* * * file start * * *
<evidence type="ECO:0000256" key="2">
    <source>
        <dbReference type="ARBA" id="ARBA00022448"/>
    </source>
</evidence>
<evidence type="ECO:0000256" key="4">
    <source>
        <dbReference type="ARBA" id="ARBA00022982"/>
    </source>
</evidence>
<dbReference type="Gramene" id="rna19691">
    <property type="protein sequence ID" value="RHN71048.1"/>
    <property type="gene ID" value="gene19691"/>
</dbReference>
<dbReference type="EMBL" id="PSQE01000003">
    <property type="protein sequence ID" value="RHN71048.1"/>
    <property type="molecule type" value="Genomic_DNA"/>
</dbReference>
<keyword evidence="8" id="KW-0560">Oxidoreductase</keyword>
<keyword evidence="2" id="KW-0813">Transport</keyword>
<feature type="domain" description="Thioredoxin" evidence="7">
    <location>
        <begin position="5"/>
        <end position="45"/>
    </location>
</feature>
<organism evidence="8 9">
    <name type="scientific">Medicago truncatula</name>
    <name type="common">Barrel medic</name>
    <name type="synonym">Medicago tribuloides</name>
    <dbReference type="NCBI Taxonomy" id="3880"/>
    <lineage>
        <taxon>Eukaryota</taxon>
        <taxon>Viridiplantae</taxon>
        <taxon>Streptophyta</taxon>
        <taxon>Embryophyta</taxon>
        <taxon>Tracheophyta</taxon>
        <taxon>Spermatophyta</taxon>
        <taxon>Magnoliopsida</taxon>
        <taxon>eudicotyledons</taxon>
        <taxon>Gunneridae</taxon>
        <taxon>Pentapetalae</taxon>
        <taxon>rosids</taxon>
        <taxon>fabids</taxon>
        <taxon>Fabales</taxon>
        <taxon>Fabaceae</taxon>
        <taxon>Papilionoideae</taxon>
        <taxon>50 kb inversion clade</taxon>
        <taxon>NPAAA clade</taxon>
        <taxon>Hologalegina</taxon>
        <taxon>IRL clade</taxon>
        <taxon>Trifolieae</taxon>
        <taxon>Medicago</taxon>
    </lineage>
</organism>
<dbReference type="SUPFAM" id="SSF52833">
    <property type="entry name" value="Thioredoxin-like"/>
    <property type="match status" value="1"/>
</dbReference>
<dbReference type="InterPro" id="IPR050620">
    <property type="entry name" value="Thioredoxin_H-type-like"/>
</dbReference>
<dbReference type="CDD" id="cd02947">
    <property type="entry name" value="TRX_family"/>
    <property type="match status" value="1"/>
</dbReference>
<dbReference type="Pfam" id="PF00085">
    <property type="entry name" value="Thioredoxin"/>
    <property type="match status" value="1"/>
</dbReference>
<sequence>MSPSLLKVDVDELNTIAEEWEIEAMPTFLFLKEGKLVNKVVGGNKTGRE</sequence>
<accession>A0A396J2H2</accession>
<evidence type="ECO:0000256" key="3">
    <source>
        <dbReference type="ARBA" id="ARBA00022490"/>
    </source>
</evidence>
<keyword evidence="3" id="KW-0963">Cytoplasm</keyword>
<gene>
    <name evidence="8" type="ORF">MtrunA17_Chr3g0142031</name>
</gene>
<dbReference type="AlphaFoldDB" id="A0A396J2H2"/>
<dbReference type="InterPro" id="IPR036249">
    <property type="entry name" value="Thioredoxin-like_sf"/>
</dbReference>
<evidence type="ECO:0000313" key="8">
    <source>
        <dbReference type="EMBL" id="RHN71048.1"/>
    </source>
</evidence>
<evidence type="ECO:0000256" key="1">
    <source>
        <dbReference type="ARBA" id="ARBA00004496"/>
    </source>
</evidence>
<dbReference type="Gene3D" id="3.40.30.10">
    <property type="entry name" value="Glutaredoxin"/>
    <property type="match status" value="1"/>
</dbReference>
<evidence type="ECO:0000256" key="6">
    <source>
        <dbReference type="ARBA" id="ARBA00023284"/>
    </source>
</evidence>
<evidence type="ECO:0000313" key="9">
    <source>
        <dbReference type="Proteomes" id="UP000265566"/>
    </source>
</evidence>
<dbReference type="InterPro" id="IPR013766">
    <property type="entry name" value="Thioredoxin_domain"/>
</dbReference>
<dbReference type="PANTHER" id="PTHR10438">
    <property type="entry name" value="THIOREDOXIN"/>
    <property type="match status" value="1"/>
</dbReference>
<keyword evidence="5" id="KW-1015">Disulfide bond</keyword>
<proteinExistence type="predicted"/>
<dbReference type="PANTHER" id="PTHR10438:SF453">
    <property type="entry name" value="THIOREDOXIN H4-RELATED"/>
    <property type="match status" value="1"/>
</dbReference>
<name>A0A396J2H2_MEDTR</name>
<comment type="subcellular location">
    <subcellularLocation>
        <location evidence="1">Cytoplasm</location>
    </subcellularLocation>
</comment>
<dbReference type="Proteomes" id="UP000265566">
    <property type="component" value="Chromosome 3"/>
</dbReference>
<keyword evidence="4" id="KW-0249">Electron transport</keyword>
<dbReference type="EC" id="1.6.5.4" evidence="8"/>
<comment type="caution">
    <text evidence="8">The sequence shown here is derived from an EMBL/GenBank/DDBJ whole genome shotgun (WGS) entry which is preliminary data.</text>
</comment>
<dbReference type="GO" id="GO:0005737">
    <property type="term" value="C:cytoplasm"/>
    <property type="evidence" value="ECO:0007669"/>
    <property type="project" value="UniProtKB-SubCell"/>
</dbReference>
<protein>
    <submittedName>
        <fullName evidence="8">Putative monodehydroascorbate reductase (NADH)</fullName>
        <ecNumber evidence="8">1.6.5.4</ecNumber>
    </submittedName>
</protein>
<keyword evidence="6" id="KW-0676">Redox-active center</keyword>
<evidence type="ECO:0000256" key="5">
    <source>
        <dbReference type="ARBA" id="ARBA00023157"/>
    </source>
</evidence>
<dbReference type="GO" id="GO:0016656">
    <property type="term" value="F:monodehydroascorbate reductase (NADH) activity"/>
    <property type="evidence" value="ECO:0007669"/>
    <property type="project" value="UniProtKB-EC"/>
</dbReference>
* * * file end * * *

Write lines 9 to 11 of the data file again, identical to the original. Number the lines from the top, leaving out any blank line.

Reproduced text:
    </source>
</evidence>
<dbReference type="Gramene" id="rna19691">